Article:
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Labour law in the European Union


In November 2006 the Commission of the European communities started a public debate in the EU on how labour law can evolve to support the objective of achieving sustainable growth with more and better jobs. The modernisation of labour law constitutes a key element for the success of the adaptability of workers and enterprises. This objective needs to be pursuit in the light of the communities’ objectives of full employment, labour productivity and social cohesion. The European Counsel has called for mobilising all appropriate national and community resources to promote a skilled, trained and adaptable workforce and labour markets responsive to the challenges stemming from the combined impact of globalisation and of the ageing of European societies. It emphasises that the responsiveness of European labour markets should be increased to promote economic activity and high productivity.

The drive for flexibility in the labour market has given rise to increasingly diverse contractual forms of employment which can differ significantly from the standard contractual model in terms of the degree of employment and income security and the relative stability of associated working and living conditions. Next to the drive for flexibility employment security and reducing labour market segmentation is crucial. Therefore the new wording “flexicurity” has been used.

  1. The EC is of the opinion that labour law should be modernised making labour and social security laws more sufficient to assist workers in making transitions from one status to another, whether in the case of involuntary discontinuities (e.g. dismissal and unemployment) or voluntary discontinuities (e.g. in the case of education and training leave, caring responsibilities, career breaks and parental leave). The problems of female workers who are disproportionately represented in new forms of work arrangements and who still face obstacles in seeking access to full rise and social benefits, also need to be addressed.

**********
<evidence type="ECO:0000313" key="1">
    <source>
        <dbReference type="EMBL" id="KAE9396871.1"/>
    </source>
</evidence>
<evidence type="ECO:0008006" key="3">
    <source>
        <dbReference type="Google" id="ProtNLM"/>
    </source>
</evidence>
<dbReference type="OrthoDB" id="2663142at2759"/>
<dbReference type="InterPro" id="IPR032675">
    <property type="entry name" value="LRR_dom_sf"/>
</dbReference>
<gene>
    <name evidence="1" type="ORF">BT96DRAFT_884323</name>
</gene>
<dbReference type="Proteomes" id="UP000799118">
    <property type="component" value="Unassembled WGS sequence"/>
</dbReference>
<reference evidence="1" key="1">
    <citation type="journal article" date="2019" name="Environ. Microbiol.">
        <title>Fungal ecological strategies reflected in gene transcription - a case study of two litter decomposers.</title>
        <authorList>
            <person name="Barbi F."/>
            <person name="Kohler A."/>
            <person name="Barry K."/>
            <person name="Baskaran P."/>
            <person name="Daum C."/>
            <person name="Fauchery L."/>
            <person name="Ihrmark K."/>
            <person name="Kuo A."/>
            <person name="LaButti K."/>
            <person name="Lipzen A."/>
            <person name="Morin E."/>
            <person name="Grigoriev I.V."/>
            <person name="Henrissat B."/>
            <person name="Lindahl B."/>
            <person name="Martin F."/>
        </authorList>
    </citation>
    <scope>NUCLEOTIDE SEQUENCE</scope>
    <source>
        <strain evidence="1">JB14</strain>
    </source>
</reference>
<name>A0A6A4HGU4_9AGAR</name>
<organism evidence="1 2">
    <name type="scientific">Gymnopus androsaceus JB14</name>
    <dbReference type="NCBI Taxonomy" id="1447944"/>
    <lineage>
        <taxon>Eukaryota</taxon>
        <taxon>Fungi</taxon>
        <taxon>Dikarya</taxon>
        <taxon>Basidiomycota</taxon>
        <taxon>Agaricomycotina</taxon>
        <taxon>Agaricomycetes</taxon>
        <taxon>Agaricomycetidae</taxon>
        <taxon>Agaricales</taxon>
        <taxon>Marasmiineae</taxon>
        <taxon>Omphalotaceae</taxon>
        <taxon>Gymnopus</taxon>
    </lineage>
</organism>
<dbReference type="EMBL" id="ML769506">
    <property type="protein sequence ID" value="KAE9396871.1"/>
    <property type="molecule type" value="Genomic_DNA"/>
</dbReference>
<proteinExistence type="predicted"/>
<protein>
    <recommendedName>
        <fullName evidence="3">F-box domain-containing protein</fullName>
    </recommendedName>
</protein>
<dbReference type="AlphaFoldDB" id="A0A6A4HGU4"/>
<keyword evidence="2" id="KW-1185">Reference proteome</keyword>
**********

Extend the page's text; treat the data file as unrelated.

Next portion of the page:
2. Another issue is the growing incidence of temporary agency work leading to changes in labour law. Types of temporary agency work is regulated in most member states through a mix of legislation, collective labour agreements and self regulation. The commission’s proposal for a directive on temporary agency workers seeks to establish the non-discrimination principle to insure that agency workers are treated no less favourably than the regular workers.
  3. Next to these issues the organisation of working time is a hot topic. The commission is reviewing the situation in order to provide greater flexibility for both employers and employees, while ensuring a high standard of protection of workers health and safety.
  4. Fourth issue is the mobility of workers as most EU labour law legislation has left the definition of worker to the member states. It has been argued that member states should retain discretion in deciding the scope of definitions of worker used in different directives. Freedom of movement is an increasing point of discussion in respect to national law versus community law. Difficulties associated with the different definitions of worker have emerged particularly in connection with the implementation of directives on posting of workers and transfer of undertakings.

The EC has initiated the public consultation during the first quarter of 2007 and a follow up Commission communication was recently published. In this EC communication EC states that it is appropriate to reach a consensus at EU level on a series of common principles of flexicurity. These common principles could be a useful reference in achieving more open and responsive labour markets and more productive work places. This should help member states / in the establishment and implementation of flexicurity strategies which fully take into account their own respective specific challenges, opportunities and circumstances, with the active involvement of social partners.

In the paper a list of common principles is summarised and it has been set out a pathway for carefully planning and negotiating combinations and sequences of policies and measures. These pathways have been developed on the bases of the member states situations and of the report of the Flexicurity Expert Group. The member states, taking account of theirown particular situation and institutional background should study their specific challenges and the typical pathways that can help to address them in order to design their own comprehensive pathway towards better combinations of flexibility and security.

Issues to be further discussed are about contractual arrangements, lifelong learning, active labour market policies, social security systems, trust between social partners and sequencing and financing of those measures.

So, there is a huge discussion going on for the years coming. We will follow the progress and outcome and we will inform you consequently.

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Labour Law in the European Union
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